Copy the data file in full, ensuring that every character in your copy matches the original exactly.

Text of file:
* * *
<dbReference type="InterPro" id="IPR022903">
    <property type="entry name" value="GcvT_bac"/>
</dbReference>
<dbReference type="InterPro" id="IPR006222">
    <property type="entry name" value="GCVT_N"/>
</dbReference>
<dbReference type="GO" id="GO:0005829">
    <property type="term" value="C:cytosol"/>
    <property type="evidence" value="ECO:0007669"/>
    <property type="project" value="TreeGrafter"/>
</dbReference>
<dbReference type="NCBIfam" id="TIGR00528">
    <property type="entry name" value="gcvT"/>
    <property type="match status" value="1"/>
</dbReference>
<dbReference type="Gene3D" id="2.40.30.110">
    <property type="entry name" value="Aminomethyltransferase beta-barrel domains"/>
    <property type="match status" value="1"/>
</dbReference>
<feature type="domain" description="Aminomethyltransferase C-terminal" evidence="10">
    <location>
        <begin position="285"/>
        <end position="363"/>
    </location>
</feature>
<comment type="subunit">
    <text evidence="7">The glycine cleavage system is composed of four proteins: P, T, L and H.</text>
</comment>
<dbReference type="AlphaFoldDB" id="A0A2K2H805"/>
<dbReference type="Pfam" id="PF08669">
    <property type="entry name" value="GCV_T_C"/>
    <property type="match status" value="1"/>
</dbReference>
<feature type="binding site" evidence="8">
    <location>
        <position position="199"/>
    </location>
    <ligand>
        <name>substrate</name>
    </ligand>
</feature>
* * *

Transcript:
<dbReference type="InterPro" id="IPR022903">
    <property type="entry name" value="GcvT_bac"/>
</dbReference>
<dbReference type="InterPro" id="IPR006222">
    <property type="entry name" value="GCVT_N"/>
</dbReference>
<dbReference type="GO" id="GO:0005829">
    <property type="term" value="C:cytosol"/>
    <property type="evidence" value="ECO:0007669"/>
    <property type="project" value="TreeGrafter"/>
</dbReference>
<dbReference type="NCBIfam" id="TIGR00528">
    <property type="entry name" value="gcvT"/>
    <property type="match status" value="1"/>
</dbReference>
<dbReference type="Gene3D" id="2.40.30.110">
    <property type="entry name" value="Aminomethyltransferase beta-barrel domains"/>
    <property type="match status" value="1"/>
</dbReference>
<feature type="domain" description="Aminomethyltransferase C-terminal" evidence="10">
    <location>
        <begin position="285"/>
        <end position="363"/>
    </location>
</feature>
<comment type="subunit">
    <text evidence="7">The glycine cleavage system is composed of four proteins: P, T, L and H.</text>
</comment>
<dbReference type="AlphaFoldDB" id="A0A2K2H805"/>
<dbReference type="Pfam" id="PF08669">
    <property type="entry name" value="GCV_T_C"/>
    <property type="match status" value="1"/>
</dbReference>
<feature type="binding site" evidence="8">
    <location>
        <position position="199"/>
    </location>
    <ligand>
        <name>substrate</name>
    </ligand>
</feature>